hide Sorting

You can sort these results in two ways:

By entity
Chronological order for dates, alphabetical order for places and people.
By position (current method)
As the entities appear in the document.

You are currently sorting in ascending order. Sort in descending order.

hide Most Frequent Entities

The entities that appear most frequently in this document are shown below.

Entity Max. Freq Min. Freq
United States (United States) 24 0 Browse Search
McClellan 13 1 Browse Search
Pope 12 6 Browse Search
France (France) 10 0 Browse Search
Morgan 10 0 Browse Search
Richard Busteed 9 1 Browse Search
Missouri (Missouri, United States) 8 0 Browse Search
Lincoln 7 1 Browse Search
D. L. Seymour 7 1 Browse Search
South Carolina (South Carolina, United States) 6 0 Browse Search
View all entities in this document...

Browsing named entities in a specific section of The Daily Dispatch: July 24, 1862., [Electronic resource]. Search the whole document.

Found 5 total hits in 2 results.

City Point (Virginia, United States) (search for this): article 4
The flag of truce. The train which left Petersburg on Tuesday afternoon conveying 625 wounded and sick prisoners of war, from this city, arrived at City Point between 5 and 6 o'clock. The U. S. steamer S. R. Spaulding and two transports were waiting to receive the men, who were placed on board without unnecessary delay. A proposition was made by the Yankee officials to Dr. Cullen, the surgeon in charge of the paroled prisoners, to send to Richmond a cargo of provisions for the benefit of their sick and wounded still remaining here, but he properly declined to authorize any such proceeding. They then offered to send them with the understanding that they be distributed to Confederate and Federal soldiers alike, and this proposition has probably been submitted through Dr. Cullen to the commanding General of our army here.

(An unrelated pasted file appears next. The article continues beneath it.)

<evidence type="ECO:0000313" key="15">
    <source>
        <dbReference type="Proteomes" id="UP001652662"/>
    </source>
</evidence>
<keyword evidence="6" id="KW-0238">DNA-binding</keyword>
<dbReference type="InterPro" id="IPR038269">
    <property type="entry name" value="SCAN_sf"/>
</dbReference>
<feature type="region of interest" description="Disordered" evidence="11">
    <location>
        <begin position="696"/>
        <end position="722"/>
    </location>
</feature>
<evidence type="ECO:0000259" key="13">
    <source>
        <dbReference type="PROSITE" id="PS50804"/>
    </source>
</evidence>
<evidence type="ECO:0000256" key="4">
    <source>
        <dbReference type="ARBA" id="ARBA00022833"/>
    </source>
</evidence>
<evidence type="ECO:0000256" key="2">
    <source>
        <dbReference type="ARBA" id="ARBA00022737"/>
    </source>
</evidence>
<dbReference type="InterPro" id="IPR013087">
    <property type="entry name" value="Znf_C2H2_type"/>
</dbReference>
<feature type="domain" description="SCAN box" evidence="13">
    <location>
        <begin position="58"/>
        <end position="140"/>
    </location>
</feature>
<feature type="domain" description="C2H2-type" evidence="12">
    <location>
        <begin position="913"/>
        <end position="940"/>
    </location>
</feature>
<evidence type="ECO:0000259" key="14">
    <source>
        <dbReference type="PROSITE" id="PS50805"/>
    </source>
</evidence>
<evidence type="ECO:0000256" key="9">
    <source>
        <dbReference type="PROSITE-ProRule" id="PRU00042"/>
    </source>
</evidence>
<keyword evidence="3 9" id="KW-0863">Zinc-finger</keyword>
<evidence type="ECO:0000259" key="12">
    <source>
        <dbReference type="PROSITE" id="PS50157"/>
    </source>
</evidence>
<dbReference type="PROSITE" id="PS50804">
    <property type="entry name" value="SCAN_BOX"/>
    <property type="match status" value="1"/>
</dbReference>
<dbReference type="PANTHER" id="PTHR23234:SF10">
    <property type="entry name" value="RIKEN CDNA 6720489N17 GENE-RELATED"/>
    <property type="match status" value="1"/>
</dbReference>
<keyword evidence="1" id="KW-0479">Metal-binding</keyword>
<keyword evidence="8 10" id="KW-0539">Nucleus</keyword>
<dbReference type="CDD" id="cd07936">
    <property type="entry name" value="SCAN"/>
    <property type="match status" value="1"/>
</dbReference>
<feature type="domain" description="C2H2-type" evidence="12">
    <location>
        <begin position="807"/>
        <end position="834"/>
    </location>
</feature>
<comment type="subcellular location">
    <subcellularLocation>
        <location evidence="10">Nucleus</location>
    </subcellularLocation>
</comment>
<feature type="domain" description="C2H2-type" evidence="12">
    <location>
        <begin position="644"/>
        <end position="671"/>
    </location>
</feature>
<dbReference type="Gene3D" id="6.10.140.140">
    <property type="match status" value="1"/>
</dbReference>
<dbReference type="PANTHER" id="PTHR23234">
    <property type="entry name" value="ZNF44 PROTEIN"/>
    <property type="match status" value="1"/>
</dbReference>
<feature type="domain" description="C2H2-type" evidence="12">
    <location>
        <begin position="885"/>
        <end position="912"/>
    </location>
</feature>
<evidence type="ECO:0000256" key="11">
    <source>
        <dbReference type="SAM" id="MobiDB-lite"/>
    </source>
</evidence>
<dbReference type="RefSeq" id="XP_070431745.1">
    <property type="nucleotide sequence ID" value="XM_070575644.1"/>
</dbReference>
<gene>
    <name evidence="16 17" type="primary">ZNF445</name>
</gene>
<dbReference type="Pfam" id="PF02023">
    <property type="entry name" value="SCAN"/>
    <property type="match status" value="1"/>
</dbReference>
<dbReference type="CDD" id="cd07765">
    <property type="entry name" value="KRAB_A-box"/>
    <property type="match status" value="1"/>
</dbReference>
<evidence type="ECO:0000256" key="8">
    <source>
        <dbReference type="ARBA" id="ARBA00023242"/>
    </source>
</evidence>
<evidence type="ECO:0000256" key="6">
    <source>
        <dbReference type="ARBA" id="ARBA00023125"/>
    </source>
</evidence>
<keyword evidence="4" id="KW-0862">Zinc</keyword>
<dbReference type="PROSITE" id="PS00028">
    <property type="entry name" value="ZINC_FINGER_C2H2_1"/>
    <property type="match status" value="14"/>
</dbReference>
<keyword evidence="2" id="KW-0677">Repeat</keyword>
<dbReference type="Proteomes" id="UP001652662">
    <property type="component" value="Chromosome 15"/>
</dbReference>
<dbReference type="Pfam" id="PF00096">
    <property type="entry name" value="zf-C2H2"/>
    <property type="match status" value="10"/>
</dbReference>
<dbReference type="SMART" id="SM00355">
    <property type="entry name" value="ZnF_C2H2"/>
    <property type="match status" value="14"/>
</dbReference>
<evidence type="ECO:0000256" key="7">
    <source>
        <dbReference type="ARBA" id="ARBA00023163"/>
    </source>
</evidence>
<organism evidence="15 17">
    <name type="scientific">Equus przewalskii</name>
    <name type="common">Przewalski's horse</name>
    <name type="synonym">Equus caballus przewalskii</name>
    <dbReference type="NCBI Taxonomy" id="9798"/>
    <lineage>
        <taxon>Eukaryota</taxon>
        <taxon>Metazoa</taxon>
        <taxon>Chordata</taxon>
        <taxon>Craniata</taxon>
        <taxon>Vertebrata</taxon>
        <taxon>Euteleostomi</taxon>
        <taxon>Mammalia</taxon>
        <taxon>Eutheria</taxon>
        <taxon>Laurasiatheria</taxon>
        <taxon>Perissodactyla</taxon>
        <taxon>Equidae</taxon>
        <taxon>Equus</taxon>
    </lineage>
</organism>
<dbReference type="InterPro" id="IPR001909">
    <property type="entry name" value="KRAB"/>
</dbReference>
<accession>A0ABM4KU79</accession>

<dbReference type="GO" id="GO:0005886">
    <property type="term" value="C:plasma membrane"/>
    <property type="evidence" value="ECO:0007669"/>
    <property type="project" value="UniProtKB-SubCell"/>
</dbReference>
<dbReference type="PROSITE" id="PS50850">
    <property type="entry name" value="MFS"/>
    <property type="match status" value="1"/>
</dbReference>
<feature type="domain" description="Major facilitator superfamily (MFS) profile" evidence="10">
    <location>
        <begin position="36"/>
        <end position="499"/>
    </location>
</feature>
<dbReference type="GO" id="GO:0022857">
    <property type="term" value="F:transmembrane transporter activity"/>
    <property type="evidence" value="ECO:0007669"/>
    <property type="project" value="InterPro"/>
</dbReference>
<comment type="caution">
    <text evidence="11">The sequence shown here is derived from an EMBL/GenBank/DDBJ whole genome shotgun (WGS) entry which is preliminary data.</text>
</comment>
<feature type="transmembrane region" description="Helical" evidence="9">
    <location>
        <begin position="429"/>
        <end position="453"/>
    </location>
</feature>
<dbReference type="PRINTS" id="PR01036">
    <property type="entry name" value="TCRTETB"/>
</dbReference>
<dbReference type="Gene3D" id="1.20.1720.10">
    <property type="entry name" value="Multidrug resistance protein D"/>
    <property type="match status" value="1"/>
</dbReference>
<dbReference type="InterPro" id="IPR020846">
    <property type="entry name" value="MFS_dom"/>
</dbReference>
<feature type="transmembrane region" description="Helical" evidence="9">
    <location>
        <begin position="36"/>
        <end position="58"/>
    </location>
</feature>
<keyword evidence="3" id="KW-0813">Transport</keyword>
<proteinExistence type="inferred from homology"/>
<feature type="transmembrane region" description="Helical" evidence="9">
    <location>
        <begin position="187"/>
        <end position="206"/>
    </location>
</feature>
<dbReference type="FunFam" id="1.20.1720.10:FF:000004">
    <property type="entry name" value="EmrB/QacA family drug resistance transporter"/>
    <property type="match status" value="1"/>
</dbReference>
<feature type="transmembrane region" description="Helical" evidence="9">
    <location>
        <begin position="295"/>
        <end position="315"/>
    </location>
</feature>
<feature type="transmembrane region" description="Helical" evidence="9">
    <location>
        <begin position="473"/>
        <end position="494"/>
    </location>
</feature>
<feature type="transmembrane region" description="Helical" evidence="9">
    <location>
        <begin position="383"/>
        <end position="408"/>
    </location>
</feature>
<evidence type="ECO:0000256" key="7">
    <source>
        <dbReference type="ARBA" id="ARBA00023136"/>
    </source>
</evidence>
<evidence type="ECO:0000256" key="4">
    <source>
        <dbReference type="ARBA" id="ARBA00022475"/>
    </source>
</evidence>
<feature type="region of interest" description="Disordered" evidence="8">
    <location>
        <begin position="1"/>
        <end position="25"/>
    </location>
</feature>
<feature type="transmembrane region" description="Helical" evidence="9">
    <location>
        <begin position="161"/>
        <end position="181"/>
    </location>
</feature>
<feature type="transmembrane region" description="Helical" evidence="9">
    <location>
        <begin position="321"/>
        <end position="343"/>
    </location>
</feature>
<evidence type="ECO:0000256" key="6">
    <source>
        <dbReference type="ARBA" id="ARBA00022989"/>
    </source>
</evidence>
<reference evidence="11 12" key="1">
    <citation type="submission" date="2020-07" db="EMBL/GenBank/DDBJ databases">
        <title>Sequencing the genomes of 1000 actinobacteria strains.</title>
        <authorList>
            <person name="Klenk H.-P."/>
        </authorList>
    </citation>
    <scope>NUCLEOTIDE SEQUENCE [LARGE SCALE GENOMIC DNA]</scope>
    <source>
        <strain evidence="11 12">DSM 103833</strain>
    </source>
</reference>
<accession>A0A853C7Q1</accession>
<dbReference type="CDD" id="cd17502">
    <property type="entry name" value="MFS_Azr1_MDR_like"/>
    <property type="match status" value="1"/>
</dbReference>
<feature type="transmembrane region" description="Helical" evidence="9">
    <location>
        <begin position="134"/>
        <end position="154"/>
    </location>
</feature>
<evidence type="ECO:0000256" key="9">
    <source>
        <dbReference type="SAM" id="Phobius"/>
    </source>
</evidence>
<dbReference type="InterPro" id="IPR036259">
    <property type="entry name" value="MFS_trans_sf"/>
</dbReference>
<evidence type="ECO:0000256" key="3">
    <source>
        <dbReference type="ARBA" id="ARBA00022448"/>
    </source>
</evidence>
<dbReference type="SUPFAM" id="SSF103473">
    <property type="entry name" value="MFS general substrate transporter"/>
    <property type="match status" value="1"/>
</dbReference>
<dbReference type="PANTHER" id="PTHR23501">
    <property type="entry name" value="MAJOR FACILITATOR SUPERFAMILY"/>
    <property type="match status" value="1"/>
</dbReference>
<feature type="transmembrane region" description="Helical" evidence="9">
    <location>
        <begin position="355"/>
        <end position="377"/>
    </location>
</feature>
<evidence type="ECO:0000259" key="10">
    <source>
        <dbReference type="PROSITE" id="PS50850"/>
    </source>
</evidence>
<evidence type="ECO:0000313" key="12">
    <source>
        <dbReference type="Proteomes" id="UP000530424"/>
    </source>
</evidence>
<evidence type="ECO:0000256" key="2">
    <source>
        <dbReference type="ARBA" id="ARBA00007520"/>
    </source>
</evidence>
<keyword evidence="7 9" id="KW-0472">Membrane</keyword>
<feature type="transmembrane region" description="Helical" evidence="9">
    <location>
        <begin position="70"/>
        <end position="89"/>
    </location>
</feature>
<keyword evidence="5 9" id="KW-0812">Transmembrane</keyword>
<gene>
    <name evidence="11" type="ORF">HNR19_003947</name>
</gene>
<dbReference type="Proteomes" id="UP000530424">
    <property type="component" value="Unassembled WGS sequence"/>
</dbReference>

is city, arrived at City Point between 5 and 6 o'clock. The U. S. steamer S. R. Spaulding and two transports were waiting to receive the men, who were placed on board without unnecessary delay. A proposition was made by the Yankee officials to Dr. Cullen, the surgeon in charge of the paroled prisoners, to send to Richmond a cargo of provisions for the benefit of their sick and wounded still remaining here, but he properly declined to authorize any such proceeding. They then offered to send theon was made by the Yankee officials to Dr. Cullen, the surgeon in charge of the paroled prisoners, to send to Richmond a cargo of provisions for the benefit of their sick and wounded still remaining here, but he properly declined to authorize any such proceeding. They then offered to send them with the understanding that they be distributed to Confederate and Federal soldiers alike, and this proposition has probably been submitted through Dr. Cullen to the commanding General of our army here.